As kids grow often body talk becomes more standard in life. Great Aunt Gladys will say things like "wow, look how much you have grown! you are huge now!" With a big smile as she rushes to hug said child (random side thought- can we stop forcing kids to hug family members or friends? We take away the right for them to choose what they are doing with their body when we do that.) This can be a turn on that slide down. Without intentionally harming, a child could internalize that word "huge". In society today to "be huge" is not something that is seen as a positive trait. In fact it is often one that is often stigmatizing. It only takes a few twirls on that slide to have a downward trajectory. I watch kids play at the beach or in the pool and they are not hiding or covering their bodies as they play. They are running, jumping, laughing! All without the commentary of how they look. Yet depending on how many turns of that slide they have already done you can see diet culture swirling around them like a smoke. This is very upsetting to me. Bodies should be playing free of comments and critique. If a child wants to put on a bikini do not suggest that a one piece would be better to cover the stomach. Be a role model and this includes teaching your child to wear what they are comfortable with on their bodies. Model carrying your body with pride. Do the fun things.
It take constant reinforcement not just from you but from others. Talk to your kids coaches and teachers about how you do not want their bodies commented on- even in what they may perceive as positive. If you say "you are perfect just as you are..." you are saying they are not if they change. And they will change, we all change, all the time. If you as a clinician say " your height and weight are in great proportion to each other" you are also saying that they need to remain on this trajectory to be ok. Which if we know anything about growth and development we know that it is not linear. And please for the love of M&Ms do not say "you will get rid of this baby chub when you get taller, just focus on growing up but not changing your weight". What is that?? I have heard this said more times than I can count and I literally do not get it. How do we "focus on getting taller??" Never in all my years of education did I ever hear about the person that willed themselves to 7feet tall.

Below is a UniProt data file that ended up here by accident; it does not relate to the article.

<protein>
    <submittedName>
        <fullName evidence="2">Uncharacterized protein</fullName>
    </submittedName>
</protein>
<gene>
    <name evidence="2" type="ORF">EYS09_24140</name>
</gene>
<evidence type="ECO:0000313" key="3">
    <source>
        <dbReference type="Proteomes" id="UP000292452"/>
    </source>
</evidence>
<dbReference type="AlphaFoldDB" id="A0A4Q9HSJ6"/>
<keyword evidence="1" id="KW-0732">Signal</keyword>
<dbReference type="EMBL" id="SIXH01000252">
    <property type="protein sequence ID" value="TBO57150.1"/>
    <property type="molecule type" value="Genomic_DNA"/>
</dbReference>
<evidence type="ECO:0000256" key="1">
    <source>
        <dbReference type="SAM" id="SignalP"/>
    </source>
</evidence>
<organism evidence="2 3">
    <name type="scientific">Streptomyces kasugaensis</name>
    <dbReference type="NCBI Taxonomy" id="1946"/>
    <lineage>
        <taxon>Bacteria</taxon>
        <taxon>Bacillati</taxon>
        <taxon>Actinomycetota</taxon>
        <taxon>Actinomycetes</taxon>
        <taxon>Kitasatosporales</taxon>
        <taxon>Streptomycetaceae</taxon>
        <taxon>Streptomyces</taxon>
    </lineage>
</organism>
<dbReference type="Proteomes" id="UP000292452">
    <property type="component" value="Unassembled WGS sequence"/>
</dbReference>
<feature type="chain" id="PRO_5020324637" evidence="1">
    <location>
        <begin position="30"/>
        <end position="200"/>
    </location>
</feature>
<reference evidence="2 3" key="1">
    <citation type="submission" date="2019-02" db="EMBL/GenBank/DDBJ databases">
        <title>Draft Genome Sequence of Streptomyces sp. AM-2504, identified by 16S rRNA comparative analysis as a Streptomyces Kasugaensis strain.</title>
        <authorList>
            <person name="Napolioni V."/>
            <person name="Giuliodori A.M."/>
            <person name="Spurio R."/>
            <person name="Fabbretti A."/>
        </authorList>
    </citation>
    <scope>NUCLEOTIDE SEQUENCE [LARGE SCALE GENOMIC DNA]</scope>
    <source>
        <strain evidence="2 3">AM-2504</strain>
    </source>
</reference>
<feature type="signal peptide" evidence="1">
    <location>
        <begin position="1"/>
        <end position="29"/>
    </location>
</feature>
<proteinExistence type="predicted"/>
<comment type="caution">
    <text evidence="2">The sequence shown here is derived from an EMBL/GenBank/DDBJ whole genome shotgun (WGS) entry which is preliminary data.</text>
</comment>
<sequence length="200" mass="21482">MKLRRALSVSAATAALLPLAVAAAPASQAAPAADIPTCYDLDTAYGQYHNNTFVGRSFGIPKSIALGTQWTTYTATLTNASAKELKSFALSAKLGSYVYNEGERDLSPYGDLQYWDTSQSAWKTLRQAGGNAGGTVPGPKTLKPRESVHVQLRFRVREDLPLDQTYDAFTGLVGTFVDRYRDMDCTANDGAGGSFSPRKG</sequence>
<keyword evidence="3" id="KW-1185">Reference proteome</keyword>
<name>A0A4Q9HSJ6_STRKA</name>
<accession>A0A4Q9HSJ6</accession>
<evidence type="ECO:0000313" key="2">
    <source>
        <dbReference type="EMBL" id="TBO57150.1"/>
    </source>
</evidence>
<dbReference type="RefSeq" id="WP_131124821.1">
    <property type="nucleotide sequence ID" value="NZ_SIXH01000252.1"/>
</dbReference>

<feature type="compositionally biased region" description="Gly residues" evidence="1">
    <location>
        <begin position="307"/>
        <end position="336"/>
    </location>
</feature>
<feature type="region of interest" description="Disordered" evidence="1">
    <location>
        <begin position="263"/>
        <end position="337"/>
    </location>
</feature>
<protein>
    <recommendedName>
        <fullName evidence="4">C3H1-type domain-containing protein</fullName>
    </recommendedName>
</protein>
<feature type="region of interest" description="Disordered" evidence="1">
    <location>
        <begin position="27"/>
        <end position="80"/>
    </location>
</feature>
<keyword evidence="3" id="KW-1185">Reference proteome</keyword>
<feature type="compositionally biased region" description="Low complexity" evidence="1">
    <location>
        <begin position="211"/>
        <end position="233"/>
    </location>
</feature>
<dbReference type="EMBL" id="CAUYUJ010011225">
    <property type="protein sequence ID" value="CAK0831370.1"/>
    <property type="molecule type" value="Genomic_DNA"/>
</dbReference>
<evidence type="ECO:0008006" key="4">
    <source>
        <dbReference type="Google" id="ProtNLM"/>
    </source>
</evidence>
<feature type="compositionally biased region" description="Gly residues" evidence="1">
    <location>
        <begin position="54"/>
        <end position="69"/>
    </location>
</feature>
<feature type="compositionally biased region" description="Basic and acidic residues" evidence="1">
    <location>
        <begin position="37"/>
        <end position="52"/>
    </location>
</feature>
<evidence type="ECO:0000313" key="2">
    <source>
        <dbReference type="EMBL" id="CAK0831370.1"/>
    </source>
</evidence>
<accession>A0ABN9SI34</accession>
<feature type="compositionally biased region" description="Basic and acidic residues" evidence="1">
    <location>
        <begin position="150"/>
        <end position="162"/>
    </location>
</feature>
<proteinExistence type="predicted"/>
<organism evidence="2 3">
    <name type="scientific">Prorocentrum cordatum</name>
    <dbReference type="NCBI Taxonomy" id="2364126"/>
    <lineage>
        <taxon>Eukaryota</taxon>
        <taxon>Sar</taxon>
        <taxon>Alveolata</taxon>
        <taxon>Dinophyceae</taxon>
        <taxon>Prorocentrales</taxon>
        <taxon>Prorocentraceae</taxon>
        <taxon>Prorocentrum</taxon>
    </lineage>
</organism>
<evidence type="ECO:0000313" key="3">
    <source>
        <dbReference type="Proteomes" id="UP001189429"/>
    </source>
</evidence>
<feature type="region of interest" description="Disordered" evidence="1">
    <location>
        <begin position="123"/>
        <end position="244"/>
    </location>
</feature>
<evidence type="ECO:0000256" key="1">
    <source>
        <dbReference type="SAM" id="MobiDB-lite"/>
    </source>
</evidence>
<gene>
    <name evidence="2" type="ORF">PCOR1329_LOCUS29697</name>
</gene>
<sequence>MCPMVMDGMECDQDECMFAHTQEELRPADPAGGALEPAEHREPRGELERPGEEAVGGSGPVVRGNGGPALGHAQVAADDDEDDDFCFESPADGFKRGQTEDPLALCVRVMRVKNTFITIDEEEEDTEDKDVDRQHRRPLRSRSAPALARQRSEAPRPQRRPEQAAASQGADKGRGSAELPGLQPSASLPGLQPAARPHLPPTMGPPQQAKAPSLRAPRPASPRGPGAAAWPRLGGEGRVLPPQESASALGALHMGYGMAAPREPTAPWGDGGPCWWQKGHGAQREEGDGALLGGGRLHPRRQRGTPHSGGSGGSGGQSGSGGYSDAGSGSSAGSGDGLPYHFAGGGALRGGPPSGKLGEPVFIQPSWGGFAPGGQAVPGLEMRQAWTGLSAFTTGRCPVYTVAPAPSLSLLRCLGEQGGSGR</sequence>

Try something new at home to start this process. This might be a big ask to do something different with yourself, your family, whomever you talk to in the evening but try asking "what amazing thing did YOUR BODY DO today?" It's not "what did you do today?" There is an emphasis on the body. Every day get the little people in your life (and lets be honest it can only help the rest of us as well) to say something positive about their bodies. EVERY DAMN DAY. Make it as common as "what made you laugh at school today?" Help wire those brains to combat against the body talk that surrounds them. It might seem so small but it will make them think about themselves in a different way. That their legs were strong enough to run the track at gym. That their arms were able to swing them across the monkey bars. That their neck was able to support their head when they didn't want to listen to the teacher anymore (credit for that goes to my 6 year old). Fingers can hold colouring pencils that make art. Arms can hug those we love. There are so many possibilities that really have nothing to do with outward appearance.
Let's work on making this world a tiny bit easier for people and their bodies. We can all do our part to make sure they get on the baby slide. Let's start from birth to work on body image so that we don't have to spend so much time undoing the damage that society creates.
Until next time be Unapologetically you while I be Unapologetically me
PS...check back to some updates over the summer....there is a Podcast in the works with an awesome colleague....eekkkk...if you are digging this blog you might like to hear me too...